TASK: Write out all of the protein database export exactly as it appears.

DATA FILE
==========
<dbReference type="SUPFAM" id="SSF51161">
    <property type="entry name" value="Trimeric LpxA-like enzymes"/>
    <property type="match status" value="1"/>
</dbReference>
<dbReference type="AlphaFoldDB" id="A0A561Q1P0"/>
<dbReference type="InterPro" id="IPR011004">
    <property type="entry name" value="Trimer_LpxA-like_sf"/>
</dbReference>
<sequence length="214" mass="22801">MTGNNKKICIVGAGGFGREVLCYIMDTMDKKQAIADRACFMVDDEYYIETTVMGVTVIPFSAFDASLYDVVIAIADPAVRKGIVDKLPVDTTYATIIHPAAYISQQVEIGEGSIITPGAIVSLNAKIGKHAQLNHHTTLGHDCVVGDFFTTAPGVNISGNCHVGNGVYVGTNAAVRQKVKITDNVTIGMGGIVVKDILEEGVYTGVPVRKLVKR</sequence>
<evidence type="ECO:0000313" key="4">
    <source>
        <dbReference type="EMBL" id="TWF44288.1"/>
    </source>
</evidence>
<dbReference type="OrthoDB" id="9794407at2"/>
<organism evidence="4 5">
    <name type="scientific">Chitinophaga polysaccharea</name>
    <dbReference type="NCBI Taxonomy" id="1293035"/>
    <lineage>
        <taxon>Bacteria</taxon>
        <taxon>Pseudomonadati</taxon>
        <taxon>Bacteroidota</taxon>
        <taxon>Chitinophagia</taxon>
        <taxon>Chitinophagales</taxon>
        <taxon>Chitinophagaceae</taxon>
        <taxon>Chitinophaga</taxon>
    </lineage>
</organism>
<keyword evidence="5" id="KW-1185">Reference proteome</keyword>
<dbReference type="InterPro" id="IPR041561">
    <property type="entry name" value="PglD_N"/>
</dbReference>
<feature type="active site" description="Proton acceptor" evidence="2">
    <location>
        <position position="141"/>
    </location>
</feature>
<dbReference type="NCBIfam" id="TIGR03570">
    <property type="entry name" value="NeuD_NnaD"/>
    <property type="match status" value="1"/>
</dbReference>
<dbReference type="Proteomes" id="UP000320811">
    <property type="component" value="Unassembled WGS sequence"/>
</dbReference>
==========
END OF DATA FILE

<dbReference type="SUPFAM" id="SSF51161">
    <property type="entry name" value="Trimeric LpxA-like enzymes"/>
    <property type="match status" value="1"/>
</dbReference>
<dbReference type="AlphaFoldDB" id="A0A561Q1P0"/>
<dbReference type="InterPro" id="IPR011004">
    <property type="entry name" value="Trimer_LpxA-like_sf"/>
</dbReference>
<sequence length="214" mass="22801">MTGNNKKICIVGAGGFGREVLCYIMDTMDKKQAIADRACFMVDDEYYIETTVMGVTVIPFSAFDASLYDVVIAIADPAVRKGIVDKLPVDTTYATIIHPAAYISQQVEIGEGSIITPGAIVSLNAKIGKHAQLNHHTTLGHDCVVGDFFTTAPGVNISGNCHVGNGVYVGTNAAVRQKVKITDNVTIGMGGIVVKDILEEGVYTGVPVRKLVKR</sequence>
<evidence type="ECO:0000313" key="4">
    <source>
        <dbReference type="EMBL" id="TWF44288.1"/>
    </source>
</evidence>
<dbReference type="OrthoDB" id="9794407at2"/>
<organism evidence="4 5">
    <name type="scientific">Chitinophaga polysaccharea</name>
    <dbReference type="NCBI Taxonomy" id="1293035"/>
    <lineage>
        <taxon>Bacteria</taxon>
        <taxon>Pseudomonadati</taxon>
        <taxon>Bacteroidota</taxon>
        <taxon>Chitinophagia</taxon>
        <taxon>Chitinophagales</taxon>
        <taxon>Chitinophagaceae</taxon>
        <taxon>Chitinophaga</taxon>
    </lineage>
</organism>
<keyword evidence="5" id="KW-1185">Reference proteome</keyword>
<dbReference type="InterPro" id="IPR041561">
    <property type="entry name" value="PglD_N"/>
</dbReference>
<feature type="active site" description="Proton acceptor" evidence="2">
    <location>
        <position position="141"/>
    </location>
</feature>
<dbReference type="NCBIfam" id="TIGR03570">
    <property type="entry name" value="NeuD_NnaD"/>
    <property type="match status" value="1"/>
</dbReference>
<dbReference type="Proteomes" id="UP000320811">
    <property type="component" value="Unassembled WGS sequence"/>
</dbReference>